Among the remaining 15 amino acids considered, reactivity with chlorine could be characterized in terms of three groups. Basic amino acids (histidine, arginine, and lysine) were somewhat more competitive than a middle group (Ile, Val, Ala, Glu, Asp, Phe, Tyr, Ser, Leu, and Thr), which in turn were somewhat more competitive than glycine and proline. Given the relatively small differences in reactivity between these 15 substrates, however, our results suggest that other factors (yields and abundance) are probably more important in discriminating between the CNCl formation potential of amino acids.

Screening studies to compare the relative yields of CNCl currently are in progress. A continuous flow well-mixed reactor system (CSTR) with online detection of CNCl using membrane introduction mass spectrospectrometry (MIMS) is being used to compare the steady-state concentrations of CNCl. These experiments are being conducted over a range of Cl2:amino acid concentration ratios with the amino acid in excess to minimize effects of CNCl hydrolysis, because the latter reaction is catalyzed by the presence of free chlorine. In this way, relative yields alone can be compared, without the added complexity of CNCl decay. A schematic diagram of the system being used is provided in Figure 2.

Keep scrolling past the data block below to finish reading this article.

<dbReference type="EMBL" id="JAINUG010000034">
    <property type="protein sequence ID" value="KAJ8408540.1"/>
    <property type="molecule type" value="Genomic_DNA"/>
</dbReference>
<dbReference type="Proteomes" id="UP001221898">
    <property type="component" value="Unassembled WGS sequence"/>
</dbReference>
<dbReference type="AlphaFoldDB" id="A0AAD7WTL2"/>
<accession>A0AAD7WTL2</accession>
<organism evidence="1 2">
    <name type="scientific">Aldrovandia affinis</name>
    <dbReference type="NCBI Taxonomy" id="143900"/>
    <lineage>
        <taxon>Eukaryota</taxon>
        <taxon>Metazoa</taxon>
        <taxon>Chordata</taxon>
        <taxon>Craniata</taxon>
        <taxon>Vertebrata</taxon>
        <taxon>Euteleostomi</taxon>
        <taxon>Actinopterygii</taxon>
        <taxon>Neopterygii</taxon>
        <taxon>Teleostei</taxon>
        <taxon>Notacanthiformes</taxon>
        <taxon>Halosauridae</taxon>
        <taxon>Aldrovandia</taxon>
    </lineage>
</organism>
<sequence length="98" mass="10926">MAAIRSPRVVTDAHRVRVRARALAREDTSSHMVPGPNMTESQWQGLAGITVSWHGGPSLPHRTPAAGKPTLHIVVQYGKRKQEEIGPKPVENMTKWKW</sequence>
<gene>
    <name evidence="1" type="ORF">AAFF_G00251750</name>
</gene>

Upon completion of these yield test experiments, a manuscript summarizing our screening results will be submitted for journal publication. While limited information of this type is available for a few amino acids, the assessment will be the most comprehensive and systematic to date. The information will help to assess such questions as to whether it is more important to assay for total or individual amino acids to understand CNCl formation potential of a water sample.